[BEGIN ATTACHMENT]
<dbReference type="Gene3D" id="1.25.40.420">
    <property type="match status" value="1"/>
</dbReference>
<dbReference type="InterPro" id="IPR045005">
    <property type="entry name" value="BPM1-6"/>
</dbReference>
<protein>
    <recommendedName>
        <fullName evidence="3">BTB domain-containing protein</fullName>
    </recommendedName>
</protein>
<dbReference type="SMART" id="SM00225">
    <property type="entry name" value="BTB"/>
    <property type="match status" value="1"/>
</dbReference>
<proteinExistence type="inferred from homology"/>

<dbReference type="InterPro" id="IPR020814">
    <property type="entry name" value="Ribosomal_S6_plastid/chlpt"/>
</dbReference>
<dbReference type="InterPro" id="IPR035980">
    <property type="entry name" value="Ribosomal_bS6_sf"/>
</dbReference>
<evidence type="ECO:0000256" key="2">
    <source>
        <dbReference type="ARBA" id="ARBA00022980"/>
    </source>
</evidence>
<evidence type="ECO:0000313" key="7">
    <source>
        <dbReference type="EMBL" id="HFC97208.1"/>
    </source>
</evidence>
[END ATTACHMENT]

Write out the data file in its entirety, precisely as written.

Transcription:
<dbReference type="Gene3D" id="1.25.40.420">
    <property type="match status" value="1"/>
</dbReference>
<dbReference type="InterPro" id="IPR045005">
    <property type="entry name" value="BPM1-6"/>
</dbReference>
<protein>
    <recommendedName>
        <fullName evidence="3">BTB domain-containing protein</fullName>
    </recommendedName>
</protein>
<dbReference type="SMART" id="SM00225">
    <property type="entry name" value="BTB"/>
    <property type="match status" value="1"/>
</dbReference>
<proteinExistence type="inferred from homology"/>

<dbReference type="InterPro" id="IPR020814">
    <property type="entry name" value="Ribosomal_S6_plastid/chlpt"/>
</dbReference>
<dbReference type="InterPro" id="IPR035980">
    <property type="entry name" value="Ribosomal_bS6_sf"/>
</dbReference>
<evidence type="ECO:0000256" key="2">
    <source>
        <dbReference type="ARBA" id="ARBA00022980"/>
    </source>
</evidence>
<evidence type="ECO:0000313" key="7">
    <source>
        <dbReference type="EMBL" id="HFC97208.1"/>
    </source>
</evidence>